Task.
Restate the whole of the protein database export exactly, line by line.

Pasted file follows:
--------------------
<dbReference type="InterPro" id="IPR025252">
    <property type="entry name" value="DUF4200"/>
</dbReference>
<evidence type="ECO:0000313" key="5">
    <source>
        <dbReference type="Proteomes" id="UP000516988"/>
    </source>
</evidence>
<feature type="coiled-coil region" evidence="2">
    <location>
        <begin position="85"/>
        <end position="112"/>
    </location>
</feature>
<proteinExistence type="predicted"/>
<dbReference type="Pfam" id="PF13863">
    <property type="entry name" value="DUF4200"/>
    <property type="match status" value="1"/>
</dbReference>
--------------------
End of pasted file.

<dbReference type="InterPro" id="IPR025252">
    <property type="entry name" value="DUF4200"/>
</dbReference>
<evidence type="ECO:0000313" key="5">
    <source>
        <dbReference type="Proteomes" id="UP000516988"/>
    </source>
</evidence>
<feature type="coiled-coil region" evidence="2">
    <location>
        <begin position="85"/>
        <end position="112"/>
    </location>
</feature>
<proteinExistence type="predicted"/>
<dbReference type="Pfam" id="PF13863">
    <property type="entry name" value="DUF4200"/>
    <property type="match status" value="1"/>
</dbReference>